A family with 9 children survives life on the Kansas prairie in the late 19th and early 20th centuries. The experiences they have illustrate the joys, sorrows, hardships and everyday life of the Midwest pioneers. This faith filled series of stories is true. The eldest child was my great grandmother Alzina Pomeroy Boone.
1899 – 1904
The next few years Alzina worked hard to secure teaching contracts in schools near her supportive family in order to stay close to her children. It wasn’t always possible. Her parents were her primary help, and the children’s memories are largely of being raised by their grandparents. In 1901 it became clear that she was not going to be able to keep the farm. Her parents also had to leave their “prairie home” and go to the city of Emporia, where grandfather Emerson Pomeroy went into the blacksmith business, in which he prospered.
Alzie’s children went with their grandparents to Emporia, which created a painful separation for Alzie, who stayed with her contracted school. She joined them there the next summer. She taught the next few years at various schools in the Emporia area. The children were all old enough by this time to be helping with work at home. The boys even worked on farms in the summers. The following story took place in 1904. Alzie was teaching at the Waterworks School and they were all loving being together in their own house… until this happened.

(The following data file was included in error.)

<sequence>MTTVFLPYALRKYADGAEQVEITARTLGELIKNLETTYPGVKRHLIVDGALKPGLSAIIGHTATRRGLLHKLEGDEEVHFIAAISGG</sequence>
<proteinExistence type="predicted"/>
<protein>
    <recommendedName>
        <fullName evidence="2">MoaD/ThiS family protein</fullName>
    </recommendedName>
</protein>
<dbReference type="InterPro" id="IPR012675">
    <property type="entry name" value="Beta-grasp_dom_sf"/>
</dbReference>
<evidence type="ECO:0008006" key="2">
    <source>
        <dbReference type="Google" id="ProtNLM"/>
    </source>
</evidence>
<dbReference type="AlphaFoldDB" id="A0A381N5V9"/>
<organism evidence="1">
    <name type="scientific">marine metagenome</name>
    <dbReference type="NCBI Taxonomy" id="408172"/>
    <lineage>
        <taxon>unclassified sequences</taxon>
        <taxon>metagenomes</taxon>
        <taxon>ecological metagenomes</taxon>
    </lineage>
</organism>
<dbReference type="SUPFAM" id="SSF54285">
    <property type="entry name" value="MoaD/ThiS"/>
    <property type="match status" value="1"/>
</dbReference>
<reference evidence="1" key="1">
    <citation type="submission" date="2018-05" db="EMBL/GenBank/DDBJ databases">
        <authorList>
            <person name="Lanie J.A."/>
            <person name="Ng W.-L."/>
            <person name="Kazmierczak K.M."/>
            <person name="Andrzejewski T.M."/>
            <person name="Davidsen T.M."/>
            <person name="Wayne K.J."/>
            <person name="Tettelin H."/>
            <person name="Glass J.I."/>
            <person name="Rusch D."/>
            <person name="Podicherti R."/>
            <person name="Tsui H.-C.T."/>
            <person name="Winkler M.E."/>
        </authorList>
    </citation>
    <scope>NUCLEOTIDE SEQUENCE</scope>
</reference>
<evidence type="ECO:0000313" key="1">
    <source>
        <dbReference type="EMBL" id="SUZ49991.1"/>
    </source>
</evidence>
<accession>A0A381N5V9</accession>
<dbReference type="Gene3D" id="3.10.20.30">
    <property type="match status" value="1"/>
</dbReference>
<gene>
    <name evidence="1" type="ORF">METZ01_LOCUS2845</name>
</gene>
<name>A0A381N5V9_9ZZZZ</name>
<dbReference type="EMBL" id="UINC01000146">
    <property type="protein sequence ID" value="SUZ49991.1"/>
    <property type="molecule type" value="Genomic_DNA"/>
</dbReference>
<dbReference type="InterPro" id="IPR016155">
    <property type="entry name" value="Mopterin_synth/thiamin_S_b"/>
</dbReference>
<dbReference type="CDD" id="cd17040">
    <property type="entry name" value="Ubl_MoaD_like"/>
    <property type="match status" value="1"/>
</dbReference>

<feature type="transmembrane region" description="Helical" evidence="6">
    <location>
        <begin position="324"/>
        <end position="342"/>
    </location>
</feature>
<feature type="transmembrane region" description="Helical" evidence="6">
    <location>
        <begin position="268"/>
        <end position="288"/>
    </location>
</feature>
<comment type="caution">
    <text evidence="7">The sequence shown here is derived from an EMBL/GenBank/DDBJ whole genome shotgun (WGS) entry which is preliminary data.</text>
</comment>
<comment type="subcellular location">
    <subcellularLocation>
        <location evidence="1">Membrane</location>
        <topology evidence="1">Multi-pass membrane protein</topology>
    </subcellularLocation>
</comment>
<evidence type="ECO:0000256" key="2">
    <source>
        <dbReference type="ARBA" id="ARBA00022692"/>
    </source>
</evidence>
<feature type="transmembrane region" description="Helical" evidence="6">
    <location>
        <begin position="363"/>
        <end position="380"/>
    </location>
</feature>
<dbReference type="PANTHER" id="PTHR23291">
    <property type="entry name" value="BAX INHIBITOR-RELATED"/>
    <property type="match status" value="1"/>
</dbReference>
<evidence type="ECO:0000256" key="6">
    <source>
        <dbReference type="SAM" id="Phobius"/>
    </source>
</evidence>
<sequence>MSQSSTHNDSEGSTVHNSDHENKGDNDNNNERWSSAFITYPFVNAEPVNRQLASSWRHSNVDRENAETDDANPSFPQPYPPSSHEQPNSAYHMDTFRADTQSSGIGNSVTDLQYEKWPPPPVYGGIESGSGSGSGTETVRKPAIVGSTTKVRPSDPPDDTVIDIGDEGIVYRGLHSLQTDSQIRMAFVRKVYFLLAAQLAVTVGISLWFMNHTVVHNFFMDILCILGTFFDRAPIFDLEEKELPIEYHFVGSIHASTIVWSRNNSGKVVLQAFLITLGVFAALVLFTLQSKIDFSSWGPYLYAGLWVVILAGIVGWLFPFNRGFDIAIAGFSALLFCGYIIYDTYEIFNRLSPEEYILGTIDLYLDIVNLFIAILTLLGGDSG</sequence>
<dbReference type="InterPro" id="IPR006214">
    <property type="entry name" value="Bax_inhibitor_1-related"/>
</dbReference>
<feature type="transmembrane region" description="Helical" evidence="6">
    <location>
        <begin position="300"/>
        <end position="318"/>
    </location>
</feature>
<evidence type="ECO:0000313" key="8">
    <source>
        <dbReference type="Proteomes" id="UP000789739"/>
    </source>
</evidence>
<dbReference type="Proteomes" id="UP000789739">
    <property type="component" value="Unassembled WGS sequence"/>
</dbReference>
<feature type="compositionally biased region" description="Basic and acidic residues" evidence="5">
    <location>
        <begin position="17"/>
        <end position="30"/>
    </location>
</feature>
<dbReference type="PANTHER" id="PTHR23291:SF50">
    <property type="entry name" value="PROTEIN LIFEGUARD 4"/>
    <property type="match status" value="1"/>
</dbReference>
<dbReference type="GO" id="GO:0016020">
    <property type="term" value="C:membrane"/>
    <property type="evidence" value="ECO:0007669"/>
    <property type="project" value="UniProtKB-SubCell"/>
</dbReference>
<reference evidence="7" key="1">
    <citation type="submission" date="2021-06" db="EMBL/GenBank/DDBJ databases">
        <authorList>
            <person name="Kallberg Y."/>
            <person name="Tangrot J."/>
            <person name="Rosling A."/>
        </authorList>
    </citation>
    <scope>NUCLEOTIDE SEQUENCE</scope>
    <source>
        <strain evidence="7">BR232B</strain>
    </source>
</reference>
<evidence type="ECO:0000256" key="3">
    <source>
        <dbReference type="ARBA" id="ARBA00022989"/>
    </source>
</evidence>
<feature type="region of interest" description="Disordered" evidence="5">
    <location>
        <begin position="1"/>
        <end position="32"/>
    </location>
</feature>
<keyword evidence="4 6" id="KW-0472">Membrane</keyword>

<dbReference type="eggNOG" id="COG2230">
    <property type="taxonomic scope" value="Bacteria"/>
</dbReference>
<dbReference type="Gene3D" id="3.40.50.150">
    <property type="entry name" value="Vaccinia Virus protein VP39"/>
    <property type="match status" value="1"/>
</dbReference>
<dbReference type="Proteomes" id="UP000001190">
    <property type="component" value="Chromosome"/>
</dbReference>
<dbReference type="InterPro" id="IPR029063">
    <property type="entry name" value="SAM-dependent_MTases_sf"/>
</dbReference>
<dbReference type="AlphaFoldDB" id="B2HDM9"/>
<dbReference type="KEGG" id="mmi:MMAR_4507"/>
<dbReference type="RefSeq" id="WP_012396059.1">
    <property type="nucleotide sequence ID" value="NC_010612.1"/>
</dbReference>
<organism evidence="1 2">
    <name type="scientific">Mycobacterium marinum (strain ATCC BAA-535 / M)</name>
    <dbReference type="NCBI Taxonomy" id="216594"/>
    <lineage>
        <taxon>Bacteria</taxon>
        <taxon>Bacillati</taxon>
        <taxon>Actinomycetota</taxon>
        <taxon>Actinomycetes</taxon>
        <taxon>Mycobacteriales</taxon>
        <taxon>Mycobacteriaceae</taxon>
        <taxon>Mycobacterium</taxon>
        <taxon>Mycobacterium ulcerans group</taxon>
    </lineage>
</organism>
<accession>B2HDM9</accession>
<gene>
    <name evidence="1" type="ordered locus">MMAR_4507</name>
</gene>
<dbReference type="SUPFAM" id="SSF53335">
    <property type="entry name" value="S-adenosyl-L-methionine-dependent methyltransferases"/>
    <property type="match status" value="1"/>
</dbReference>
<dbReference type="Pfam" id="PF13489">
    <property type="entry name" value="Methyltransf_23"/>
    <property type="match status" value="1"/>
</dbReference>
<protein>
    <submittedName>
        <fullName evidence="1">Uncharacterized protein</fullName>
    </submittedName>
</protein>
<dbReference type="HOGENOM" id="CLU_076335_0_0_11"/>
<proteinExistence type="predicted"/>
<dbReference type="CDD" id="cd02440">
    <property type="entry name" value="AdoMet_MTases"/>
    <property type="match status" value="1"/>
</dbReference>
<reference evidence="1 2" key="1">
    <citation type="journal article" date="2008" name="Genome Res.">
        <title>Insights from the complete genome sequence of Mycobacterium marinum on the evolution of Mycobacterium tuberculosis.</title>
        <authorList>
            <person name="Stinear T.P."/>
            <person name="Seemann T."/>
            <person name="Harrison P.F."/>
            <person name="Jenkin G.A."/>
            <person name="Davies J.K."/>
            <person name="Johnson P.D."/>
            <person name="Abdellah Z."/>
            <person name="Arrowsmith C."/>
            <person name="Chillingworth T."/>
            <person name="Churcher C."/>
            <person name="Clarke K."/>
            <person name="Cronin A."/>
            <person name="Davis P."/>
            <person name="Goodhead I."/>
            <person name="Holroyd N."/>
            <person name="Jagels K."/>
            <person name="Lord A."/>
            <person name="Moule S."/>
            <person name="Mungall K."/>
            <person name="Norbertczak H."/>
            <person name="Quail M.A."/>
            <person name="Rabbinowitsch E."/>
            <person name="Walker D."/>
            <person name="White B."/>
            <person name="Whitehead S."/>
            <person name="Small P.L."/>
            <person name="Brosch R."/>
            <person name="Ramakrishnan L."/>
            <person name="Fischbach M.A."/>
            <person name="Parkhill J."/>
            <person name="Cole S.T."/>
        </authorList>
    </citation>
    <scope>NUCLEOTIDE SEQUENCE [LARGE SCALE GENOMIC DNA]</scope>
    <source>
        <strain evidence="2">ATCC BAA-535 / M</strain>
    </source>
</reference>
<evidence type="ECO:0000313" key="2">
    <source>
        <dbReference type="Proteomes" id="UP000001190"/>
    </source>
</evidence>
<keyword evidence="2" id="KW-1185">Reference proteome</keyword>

“The four children had the measles that winter while I taught at the Waterworks School and we were glad that I could be at home every night. With Emma and Mother so near through the days, I did not miss a day of school. But another teacher secured that school for the next year and before the annual school meetings were held I became ill with smallpox.
My illness and the quarantine that was imposed on us took so long that all the desirable schools were taken before I could visit any. The two boys had been vaccinated at school, so Mother and Father kept them while I was quarantined, that they might be free to get employment during the summer. Ethel too, had been vaccinated, so she and Esther devoted themselves to caring for me. They fumigated the house and our clothing and obeyed all rules of sanitation. They were so successful, that even Esther who had not been vaccinated was immune to the disease.
The rash covered my entire body and all membranes of my mouth and nose and gave me such internal misery the first two days. I was relieved from pain after prayer at family worship the second night, but then broke out profusely with pox within and without. However, I was completely delivered from every pock, though I counted 66 on my face in the mirror. The rest of my body was as profusely pocked as my face, but all got well without a scar. And this smallpox proved to be one of the “all things” that work together for good, for all those picks or boils had so purged my system that never since have I been so tired and worn out at the close of the school year as I had been the previous four years.
No one had taken the smallpox from me, for which we were all grateful. Stanley and John had earned a good reputation as gardeners and farmers, beside earning quite a bit of money. Johnny had so pleased a farmer north of Emporia that the farmer offered to adopt John, and John wanted to stay with him, but the farmer cared little about God or heaven, and I couldn’t consider leaving John with him.”
This year of teaching was summed up by Alzie in a way that teacher’s today can probably identify with. Alzina’s teacher checklist:
“That year at the Waterworks School was fairly pleasant and successful. Father secured a horse and buggy for me. When I got into the buggy after my boys got “Fanny” hitched up, about 8 o’clock each morning, there were some things I learned to check to save embarrassment: 1. My school door key. 2. My glasses (spectacles) 3. My false teeth. 4. My watch. 5. My lunch.”